Thuma Mina/Send Me - The Call to Volunteer in the Fight Against COVID-19
The COVID-19 pandemic has sent the world into survival mode with many South Africans unable to work or go about their daily life, prompting UKZN’s Mr Tony Singarum to volunteer his time by spreading awareness about the virus and assisting Law Enforcement Officials with compliance regulations in his community.
A Council-member and Senior Governance Officer at the University, Singarum says he could not sit on the fence and felt the urge to assist in making a difference to ‘save the lives of our people during this pandemic.’
‘My skills and expertise acquired from the University, together with information from our medical experts, gave me the confidence to volunteer to assist.’
Living near an informal settlement, where the majority of people are unemployed and many of those who have jobs are not able to work because of the lockdown, spurred Singarum to take action. ‘They had no money for food and were suffering,’ he said. ‘Women and children were going to bed hungry, while others, in desperation, would approach me for help. It pained me immensely to see their suffering so I assisted with transport using my own vehicle and food.’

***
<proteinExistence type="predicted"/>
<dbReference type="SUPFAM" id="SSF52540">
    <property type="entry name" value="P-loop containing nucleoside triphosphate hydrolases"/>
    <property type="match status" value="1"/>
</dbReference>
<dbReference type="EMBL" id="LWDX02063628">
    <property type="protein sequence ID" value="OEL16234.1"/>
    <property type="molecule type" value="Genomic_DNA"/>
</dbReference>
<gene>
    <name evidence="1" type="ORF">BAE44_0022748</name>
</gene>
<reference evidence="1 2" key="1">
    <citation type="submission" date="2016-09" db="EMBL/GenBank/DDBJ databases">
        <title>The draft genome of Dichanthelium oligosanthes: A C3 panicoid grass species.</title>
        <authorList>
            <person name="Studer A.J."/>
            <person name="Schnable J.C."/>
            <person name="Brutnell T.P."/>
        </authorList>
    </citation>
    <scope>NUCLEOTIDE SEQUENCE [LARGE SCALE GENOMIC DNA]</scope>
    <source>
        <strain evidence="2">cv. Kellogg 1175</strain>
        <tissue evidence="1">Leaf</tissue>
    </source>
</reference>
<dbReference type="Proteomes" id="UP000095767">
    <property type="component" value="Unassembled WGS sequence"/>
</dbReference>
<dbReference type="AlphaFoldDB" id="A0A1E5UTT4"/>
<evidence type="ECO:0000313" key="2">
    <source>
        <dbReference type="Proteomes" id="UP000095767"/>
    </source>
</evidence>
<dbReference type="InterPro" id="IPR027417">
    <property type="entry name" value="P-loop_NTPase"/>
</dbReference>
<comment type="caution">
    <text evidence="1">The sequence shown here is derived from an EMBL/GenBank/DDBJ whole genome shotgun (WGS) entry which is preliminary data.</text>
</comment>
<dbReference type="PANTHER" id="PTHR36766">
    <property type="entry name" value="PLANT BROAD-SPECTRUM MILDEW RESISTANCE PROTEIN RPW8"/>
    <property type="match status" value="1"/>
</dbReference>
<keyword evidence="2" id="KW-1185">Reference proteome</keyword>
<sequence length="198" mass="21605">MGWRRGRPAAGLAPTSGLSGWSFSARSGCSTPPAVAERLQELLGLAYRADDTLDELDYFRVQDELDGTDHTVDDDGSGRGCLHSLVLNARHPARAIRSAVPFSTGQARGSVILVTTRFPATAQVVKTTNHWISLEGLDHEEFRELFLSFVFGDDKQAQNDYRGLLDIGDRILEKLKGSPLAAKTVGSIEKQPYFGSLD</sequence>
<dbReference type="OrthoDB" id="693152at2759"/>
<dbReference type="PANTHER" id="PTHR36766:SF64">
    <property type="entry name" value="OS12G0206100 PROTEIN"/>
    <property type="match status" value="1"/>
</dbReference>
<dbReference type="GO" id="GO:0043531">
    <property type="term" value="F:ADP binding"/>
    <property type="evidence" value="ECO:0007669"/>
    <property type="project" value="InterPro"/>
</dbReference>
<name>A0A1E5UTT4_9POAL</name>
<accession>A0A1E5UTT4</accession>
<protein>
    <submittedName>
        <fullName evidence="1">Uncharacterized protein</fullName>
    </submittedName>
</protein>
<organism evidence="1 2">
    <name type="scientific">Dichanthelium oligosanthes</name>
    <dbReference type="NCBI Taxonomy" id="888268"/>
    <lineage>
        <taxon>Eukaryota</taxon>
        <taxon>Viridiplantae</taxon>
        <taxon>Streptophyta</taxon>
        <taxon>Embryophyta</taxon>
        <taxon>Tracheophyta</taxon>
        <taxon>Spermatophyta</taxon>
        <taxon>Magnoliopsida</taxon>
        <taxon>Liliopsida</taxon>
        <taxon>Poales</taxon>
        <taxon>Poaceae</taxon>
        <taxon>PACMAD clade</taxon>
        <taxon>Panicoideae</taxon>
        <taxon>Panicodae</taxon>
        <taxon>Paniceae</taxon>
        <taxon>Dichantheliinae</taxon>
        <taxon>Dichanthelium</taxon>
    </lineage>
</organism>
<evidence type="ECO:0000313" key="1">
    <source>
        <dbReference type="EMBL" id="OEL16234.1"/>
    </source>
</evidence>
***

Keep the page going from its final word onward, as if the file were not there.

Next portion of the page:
He also found many people were unaware of the compliance rules of the Disaster Management Act and more work was needed from law enforcement officials to educate individuals about the Act. Singarum distributed information pamphlets to vulnerable members of the community to help ensure compliance at a time when those contravening the law could be either jailed or heavily fined. ‘The results of a survey conducted by the Human Sciences Research Council are comforting in that they found public knowledge about COVID-19 is very high (97%), indicating our work has assisted in creating awareness about the virus’ he said.
Singarum credits the University’s website and the creation of the “war room” for providing up-to-date COVID-19 information and paid tribute to Vice-Chancellor and Principal Professor Nana Poku, whom he says inspired the UKZN community to join the COVID-19 community mobilisation campaign and volunteer services to create awareness about the spread of the disease.
Singarum is no stranger to community work and activism. ‘I’ve been a volunteer for as long as I can remember, starting from my childhood days in the church and my community. In the early 1990s, a call was made to the public from the Durban SAPS Flying Squad for volunteers to assist with answering the emergency hotline (10111) and I signed up as a volunteer with them,’ he said.
The highly infectious virus was a cause of concern for Singarum, but he followed the necessary guidelines to protect himself and his family. ‘I was obviously very conscious of the risks associated with this pandemic, not only to myself but also to my family. I took the necessary safety precautions by regularly sanitising, washing my hands, wearing a face mask and maintaining social distancing at all times.’
He quipped that washing his hands so often had given him ‘baby soft skin’ again!
Words: Raylene Captain-Hasthibeer